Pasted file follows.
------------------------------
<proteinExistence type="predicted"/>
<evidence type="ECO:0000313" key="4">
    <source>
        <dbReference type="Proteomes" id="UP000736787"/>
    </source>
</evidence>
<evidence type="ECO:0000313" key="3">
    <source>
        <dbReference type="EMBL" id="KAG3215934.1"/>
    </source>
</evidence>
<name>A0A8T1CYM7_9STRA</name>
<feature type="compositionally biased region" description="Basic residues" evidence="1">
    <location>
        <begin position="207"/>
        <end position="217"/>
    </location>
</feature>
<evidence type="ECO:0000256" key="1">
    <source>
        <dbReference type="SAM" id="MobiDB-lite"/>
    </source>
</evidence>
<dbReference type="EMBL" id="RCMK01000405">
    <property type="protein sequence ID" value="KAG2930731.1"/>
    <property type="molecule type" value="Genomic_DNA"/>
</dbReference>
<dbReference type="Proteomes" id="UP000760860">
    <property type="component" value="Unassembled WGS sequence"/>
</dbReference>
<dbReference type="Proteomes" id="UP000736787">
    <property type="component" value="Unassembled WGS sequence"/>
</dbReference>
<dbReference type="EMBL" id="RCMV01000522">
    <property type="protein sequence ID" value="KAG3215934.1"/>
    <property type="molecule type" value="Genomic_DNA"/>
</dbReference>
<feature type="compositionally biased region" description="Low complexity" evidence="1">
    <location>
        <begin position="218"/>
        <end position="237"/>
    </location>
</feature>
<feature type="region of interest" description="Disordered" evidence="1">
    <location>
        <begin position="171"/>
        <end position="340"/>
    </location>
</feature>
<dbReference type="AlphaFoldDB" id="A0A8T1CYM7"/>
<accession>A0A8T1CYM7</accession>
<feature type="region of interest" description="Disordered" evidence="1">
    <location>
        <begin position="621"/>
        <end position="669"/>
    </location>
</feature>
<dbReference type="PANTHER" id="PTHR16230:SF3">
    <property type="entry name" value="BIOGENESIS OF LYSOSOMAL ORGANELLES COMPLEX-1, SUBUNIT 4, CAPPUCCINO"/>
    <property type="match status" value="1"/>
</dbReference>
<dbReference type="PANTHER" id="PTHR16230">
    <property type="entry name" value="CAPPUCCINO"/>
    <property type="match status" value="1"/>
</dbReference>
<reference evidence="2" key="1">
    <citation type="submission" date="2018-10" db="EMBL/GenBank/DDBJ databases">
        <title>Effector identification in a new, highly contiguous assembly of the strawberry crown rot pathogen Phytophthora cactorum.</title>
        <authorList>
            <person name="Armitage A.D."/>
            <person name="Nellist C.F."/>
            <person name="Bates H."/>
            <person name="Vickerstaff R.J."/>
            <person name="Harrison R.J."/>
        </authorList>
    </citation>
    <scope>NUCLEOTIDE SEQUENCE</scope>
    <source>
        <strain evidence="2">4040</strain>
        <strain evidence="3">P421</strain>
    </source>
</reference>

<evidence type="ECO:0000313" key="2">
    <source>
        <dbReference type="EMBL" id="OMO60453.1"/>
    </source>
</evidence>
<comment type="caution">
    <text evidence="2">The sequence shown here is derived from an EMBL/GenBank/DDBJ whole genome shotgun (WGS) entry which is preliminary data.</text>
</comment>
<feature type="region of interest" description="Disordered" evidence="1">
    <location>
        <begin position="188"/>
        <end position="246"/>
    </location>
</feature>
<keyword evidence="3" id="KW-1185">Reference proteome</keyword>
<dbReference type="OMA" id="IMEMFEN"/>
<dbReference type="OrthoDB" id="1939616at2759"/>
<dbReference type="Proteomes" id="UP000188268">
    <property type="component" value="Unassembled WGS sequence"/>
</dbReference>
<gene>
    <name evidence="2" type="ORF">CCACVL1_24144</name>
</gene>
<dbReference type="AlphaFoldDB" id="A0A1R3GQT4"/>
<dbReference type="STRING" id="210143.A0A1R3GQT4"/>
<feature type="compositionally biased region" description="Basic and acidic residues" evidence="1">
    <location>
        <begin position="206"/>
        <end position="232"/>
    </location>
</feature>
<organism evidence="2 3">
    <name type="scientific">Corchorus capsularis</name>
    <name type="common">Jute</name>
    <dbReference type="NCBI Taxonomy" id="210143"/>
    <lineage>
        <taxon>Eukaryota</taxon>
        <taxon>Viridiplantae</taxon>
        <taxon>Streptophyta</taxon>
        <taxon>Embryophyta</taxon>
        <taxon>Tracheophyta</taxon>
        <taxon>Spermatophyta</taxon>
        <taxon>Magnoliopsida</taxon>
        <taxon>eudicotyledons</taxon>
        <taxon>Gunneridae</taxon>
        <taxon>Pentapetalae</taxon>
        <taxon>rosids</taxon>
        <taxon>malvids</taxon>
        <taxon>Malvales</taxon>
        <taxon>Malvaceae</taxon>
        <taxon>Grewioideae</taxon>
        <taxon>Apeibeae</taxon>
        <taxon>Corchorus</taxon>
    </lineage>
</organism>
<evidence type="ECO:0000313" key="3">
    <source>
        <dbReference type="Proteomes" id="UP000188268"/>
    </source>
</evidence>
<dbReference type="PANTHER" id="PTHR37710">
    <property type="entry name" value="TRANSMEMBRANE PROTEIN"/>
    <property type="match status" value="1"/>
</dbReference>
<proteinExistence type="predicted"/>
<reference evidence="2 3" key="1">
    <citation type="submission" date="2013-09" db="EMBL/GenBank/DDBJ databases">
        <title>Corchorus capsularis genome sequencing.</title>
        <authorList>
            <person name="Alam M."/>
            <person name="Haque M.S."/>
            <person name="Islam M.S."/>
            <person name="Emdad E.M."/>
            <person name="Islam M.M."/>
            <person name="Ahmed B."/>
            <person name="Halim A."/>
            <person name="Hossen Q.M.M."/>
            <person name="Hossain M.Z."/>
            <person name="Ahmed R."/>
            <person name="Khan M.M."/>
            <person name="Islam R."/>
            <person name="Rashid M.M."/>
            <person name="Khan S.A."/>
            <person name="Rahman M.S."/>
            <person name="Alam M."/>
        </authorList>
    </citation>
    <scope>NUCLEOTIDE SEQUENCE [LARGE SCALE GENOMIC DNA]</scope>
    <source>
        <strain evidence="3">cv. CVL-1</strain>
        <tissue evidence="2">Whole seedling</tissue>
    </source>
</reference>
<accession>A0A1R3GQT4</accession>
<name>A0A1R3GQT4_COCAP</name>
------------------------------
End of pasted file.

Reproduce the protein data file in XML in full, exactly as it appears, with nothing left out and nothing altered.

<proteinExistence type="predicted"/>
<evidence type="ECO:0000313" key="4">
    <source>
        <dbReference type="Proteomes" id="UP000736787"/>
    </source>
</evidence>
<evidence type="ECO:0000313" key="3">
    <source>
        <dbReference type="EMBL" id="KAG3215934.1"/>
    </source>
</evidence>
<name>A0A8T1CYM7_9STRA</name>
<feature type="compositionally biased region" description="Basic residues" evidence="1">
    <location>
        <begin position="207"/>
        <end position="217"/>
    </location>
</feature>
<evidence type="ECO:0000256" key="1">
    <source>
        <dbReference type="SAM" id="MobiDB-lite"/>
    </source>
</evidence>
<dbReference type="EMBL" id="RCMK01000405">
    <property type="protein sequence ID" value="KAG2930731.1"/>
    <property type="molecule type" value="Genomic_DNA"/>
</dbReference>
<dbReference type="Proteomes" id="UP000760860">
    <property type="component" value="Unassembled WGS sequence"/>
</dbReference>
<dbReference type="Proteomes" id="UP000736787">
    <property type="component" value="Unassembled WGS sequence"/>
</dbReference>
<dbReference type="EMBL" id="RCMV01000522">
    <property type="protein sequence ID" value="KAG3215934.1"/>
    <property type="molecule type" value="Genomic_DNA"/>
</dbReference>
<feature type="compositionally biased region" description="Low complexity" evidence="1">
    <location>
        <begin position="218"/>
        <end position="237"/>
    </location>
</feature>
<feature type="region of interest" description="Disordered" evidence="1">
    <location>
        <begin position="171"/>
        <end position="340"/>
    </location>
</feature>
<dbReference type="AlphaFoldDB" id="A0A8T1CYM7"/>
<accession>A0A8T1CYM7</accession>
<feature type="region of interest" description="Disordered" evidence="1">
    <location>
        <begin position="621"/>
        <end position="669"/>
    </location>
</feature>
<dbReference type="PANTHER" id="PTHR16230:SF3">
    <property type="entry name" value="BIOGENESIS OF LYSOSOMAL ORGANELLES COMPLEX-1, SUBUNIT 4, CAPPUCCINO"/>
    <property type="match status" value="1"/>
</dbReference>
<dbReference type="PANTHER" id="PTHR16230">
    <property type="entry name" value="CAPPUCCINO"/>
    <property type="match status" value="1"/>
</dbReference>
<reference evidence="2" key="1">
    <citation type="submission" date="2018-10" db="EMBL/GenBank/DDBJ databases">
        <title>Effector identification in a new, highly contiguous assembly of the strawberry crown rot pathogen Phytophthora cactorum.</title>
        <authorList>
            <person name="Armitage A.D."/>
            <person name="Nellist C.F."/>
            <person name="Bates H."/>
            <person name="Vickerstaff R.J."/>
            <person name="Harrison R.J."/>
        </authorList>
    </citation>
    <scope>NUCLEOTIDE SEQUENCE</scope>
    <source>
        <strain evidence="2">4040</strain>
        <strain evidence="3">P421</strain>
    </source>
</reference>

<evidence type="ECO:0000313" key="2">
    <source>
        <dbReference type="EMBL" id="OMO60453.1"/>
    </source>
</evidence>
<comment type="caution">
    <text evidence="2">The sequence shown here is derived from an EMBL/GenBank/DDBJ whole genome shotgun (WGS) entry which is preliminary data.</text>
</comment>
<feature type="region of interest" description="Disordered" evidence="1">
    <location>
        <begin position="188"/>
        <end position="246"/>
    </location>
</feature>
<keyword evidence="3" id="KW-1185">Reference proteome</keyword>
<dbReference type="OMA" id="IMEMFEN"/>
<dbReference type="OrthoDB" id="1939616at2759"/>
<dbReference type="Proteomes" id="UP000188268">
    <property type="component" value="Unassembled WGS sequence"/>
</dbReference>
<gene>
    <name evidence="2" type="ORF">CCACVL1_24144</name>
</gene>
<dbReference type="AlphaFoldDB" id="A0A1R3GQT4"/>
<dbReference type="STRING" id="210143.A0A1R3GQT4"/>
<feature type="compositionally biased region" description="Basic and acidic residues" evidence="1">
    <location>
        <begin position="206"/>
        <end position="232"/>
    </location>
</feature>
<organism evidence="2 3">
    <name type="scientific">Corchorus capsularis</name>
    <name type="common">Jute</name>
    <dbReference type="NCBI Taxonomy" id="210143"/>
    <lineage>
        <taxon>Eukaryota</taxon>
        <taxon>Viridiplantae</taxon>
        <taxon>Streptophyta</taxon>
        <taxon>Embryophyta</taxon>
        <taxon>Tracheophyta</taxon>
        <taxon>Spermatophyta</taxon>
        <taxon>Magnoliopsida</taxon>
        <taxon>eudicotyledons</taxon>
        <taxon>Gunneridae</taxon>
        <taxon>Pentapetalae</taxon>
        <taxon>rosids</taxon>
        <taxon>malvids</taxon>
        <taxon>Malvales</taxon>
        <taxon>Malvaceae</taxon>
        <taxon>Grewioideae</taxon>
        <taxon>Apeibeae</taxon>
        <taxon>Corchorus</taxon>
    </lineage>
</organism>
<evidence type="ECO:0000313" key="3">
    <source>
        <dbReference type="Proteomes" id="UP000188268"/>
    </source>
</evidence>
<dbReference type="PANTHER" id="PTHR37710">
    <property type="entry name" value="TRANSMEMBRANE PROTEIN"/>
    <property type="match status" value="1"/>
</dbReference>
<proteinExistence type="predicted"/>
<reference evidence="2 3" key="1">
    <citation type="submission" date="2013-09" db="EMBL/GenBank/DDBJ databases">
        <title>Corchorus capsularis genome sequencing.</title>
        <authorList>
            <person name="Alam M."/>
            <person name="Haque M.S."/>
            <person name="Islam M.S."/>
            <person name="Emdad E.M."/>
            <person name="Islam M.M."/>
            <person name="Ahmed B."/>
            <person name="Halim A."/>
            <person name="Hossen Q.M.M."/>
            <person name="Hossain M.Z."/>
            <person name="Ahmed R."/>
            <person name="Khan M.M."/>
            <person name="Islam R."/>
            <person name="Rashid M.M."/>
            <person name="Khan S.A."/>
            <person name="Rahman M.S."/>
            <person name="Alam M."/>
        </authorList>
    </citation>
    <scope>NUCLEOTIDE SEQUENCE [LARGE SCALE GENOMIC DNA]</scope>
    <source>
        <strain evidence="3">cv. CVL-1</strain>
        <tissue evidence="2">Whole seedling</tissue>
    </source>
</reference>
<accession>A0A1R3GQT4</accession>
<name>A0A1R3GQT4_COCAP</name>